Hogwash, or a brain activity breakthrough? Friday evening came with a long-awaited look at the work of Neuralink, Elon Musk’s ambitious brain-computer interface implant startup. In the streamed progress update, Musk ran down a PowerPoint overview of the technology’s capabilities, which he likened to “a Fitbit in your skull.” The coin-shaped implant will read and wirelessly transmit brain signals to a nearby smart device, be relatively imperceptible when implanted flush with the skull, be able to be introduced and removed without causing damage to the user’s brain, and have a full day of battery life he said.
The centerpiece of the demo were pigs that Musk said had either been implanted with the device, or recently had the device removed. A visual and audio display of one pig’s brain activity was presented to the audience, which Musk said was a real-time demonstration of the pig’s brain stimuli as it sniffed around its pen.
According to the presentation, Neuralink received FDA Breakthrough Device designation in July, and is preparing approvals and safety testing for a first-ever human implantation that Musk said would be happening “soon.” Immediate use cases offered by Musk included limb position prediction for prosthetics, but the tech founder did not shy away from more ambitious targets such as depression, PTSD or even connecting to a Tesla vehicle further down the line.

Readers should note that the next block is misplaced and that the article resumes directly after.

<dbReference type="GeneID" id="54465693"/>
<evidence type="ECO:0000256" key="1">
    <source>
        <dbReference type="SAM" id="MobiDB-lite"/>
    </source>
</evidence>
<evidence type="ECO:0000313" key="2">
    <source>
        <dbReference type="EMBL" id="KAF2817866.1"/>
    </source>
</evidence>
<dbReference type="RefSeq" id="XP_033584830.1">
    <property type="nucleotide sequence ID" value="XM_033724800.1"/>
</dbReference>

An ear for behavioral health. Voice-based vital signs company Ellipsis Health announced today the wide release of its Rising Higher app, a clinical decision support tool that helps providers and payers measure anxiety and depression symptoms.
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The company’s cloud-based algorithms listens to a patient’s speech to make its behavioral health predictions, and is intended for use either as a health screen or a remote monitoring device. It’s available on the App Store and Google Play store, and may be integrated with other mobile and web apps or APIs.
“Since our current system has a major reliance on self-reporting or recognition by non-behavioral health providers, too many patients receive treatment too late,” Dr. Michael Aratow, cofounder and chief medical officer of Ellipsis, said in a statement. “Even for patients that are diagnosed, clinicians have little insight into a patient’s life outside of a clinical encounter with few early warning signs of deterioration or relapse. Ellipsis Health’s speech-based vital signs enable providers to identify people that need assistance much sooner and gain visibility into their mental states over time in a consistent and scalable manner.”
Abbott quickly ships out its new COVID tests. Hot on the heels of its Emergency Use Authorization, Abbott struck a $750 million deal with the Trump administration to provide 150 million rapid, app-paired COVID-19 tests, Politico reports. Sources said that the tests would be distributed to nursing homes, schools and other high-risk populations.
According to Abbott, the tests will be produced at a rate of 1 million per day, and for a cost of $5 can yield a test result in as little as 15 minutes.
Keeping track of complex care. A new platform has launched that focuses on helping chronic disease patients receiving complex care from multiple providers.
Backed by a Y Combinator grant and the XX Accelerator, the Wingspan mobile tool helps organize and manage various patient portals, diagnoses, symptoms, appointments and recommendations on a mobile platform.